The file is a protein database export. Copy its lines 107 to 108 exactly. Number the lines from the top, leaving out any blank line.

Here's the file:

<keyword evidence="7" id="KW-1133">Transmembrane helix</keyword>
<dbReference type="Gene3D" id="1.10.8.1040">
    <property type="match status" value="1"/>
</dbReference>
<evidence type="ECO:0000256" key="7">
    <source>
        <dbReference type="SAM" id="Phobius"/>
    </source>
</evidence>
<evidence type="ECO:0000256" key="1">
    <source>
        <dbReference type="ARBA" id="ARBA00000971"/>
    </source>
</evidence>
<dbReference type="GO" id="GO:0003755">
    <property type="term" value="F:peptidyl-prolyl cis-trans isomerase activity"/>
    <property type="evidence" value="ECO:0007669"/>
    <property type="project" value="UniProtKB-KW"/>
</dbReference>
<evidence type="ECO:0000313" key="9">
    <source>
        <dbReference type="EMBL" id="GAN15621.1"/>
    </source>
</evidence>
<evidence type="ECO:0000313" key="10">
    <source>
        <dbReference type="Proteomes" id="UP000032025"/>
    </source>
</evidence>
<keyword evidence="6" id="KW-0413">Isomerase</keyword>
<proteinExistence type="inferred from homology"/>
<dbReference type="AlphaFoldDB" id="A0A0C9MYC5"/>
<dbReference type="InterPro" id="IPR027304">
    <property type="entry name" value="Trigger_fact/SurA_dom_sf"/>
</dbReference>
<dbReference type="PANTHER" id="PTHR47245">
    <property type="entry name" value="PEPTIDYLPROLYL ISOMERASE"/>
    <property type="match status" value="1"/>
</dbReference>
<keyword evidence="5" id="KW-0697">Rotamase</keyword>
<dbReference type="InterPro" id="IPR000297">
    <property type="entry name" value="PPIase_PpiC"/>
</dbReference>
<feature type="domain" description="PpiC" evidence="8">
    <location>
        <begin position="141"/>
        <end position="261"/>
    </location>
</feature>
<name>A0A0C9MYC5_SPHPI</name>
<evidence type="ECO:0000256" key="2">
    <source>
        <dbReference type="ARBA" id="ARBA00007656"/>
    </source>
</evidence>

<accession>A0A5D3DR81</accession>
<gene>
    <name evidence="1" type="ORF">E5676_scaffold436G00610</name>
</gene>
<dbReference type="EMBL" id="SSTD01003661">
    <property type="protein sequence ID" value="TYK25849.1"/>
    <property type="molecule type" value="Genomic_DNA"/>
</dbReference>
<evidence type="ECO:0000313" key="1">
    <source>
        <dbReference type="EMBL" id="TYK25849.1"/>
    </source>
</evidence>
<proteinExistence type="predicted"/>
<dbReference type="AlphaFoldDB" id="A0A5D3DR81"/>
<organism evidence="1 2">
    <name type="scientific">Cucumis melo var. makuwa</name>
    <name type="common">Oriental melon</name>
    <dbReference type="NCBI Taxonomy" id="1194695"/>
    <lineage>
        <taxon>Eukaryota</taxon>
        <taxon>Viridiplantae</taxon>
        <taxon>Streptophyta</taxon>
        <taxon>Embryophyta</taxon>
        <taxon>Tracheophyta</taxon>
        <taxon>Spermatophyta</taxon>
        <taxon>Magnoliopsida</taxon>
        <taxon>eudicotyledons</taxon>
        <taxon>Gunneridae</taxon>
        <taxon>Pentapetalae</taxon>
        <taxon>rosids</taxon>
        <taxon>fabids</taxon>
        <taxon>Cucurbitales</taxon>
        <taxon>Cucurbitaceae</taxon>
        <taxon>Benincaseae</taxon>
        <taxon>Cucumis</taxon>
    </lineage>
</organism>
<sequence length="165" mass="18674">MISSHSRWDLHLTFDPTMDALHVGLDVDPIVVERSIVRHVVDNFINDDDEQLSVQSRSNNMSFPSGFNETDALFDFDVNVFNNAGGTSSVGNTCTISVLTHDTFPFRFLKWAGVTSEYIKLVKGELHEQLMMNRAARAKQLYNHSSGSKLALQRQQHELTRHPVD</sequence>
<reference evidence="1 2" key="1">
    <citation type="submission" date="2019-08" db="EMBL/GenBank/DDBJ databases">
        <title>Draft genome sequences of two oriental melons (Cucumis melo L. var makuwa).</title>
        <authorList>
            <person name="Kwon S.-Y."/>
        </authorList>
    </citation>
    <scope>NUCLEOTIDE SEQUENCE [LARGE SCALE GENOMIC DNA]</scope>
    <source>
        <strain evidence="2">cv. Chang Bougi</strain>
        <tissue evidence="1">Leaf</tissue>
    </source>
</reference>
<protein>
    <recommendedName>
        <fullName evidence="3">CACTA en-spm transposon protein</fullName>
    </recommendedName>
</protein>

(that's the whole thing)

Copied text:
</reference>
<protein>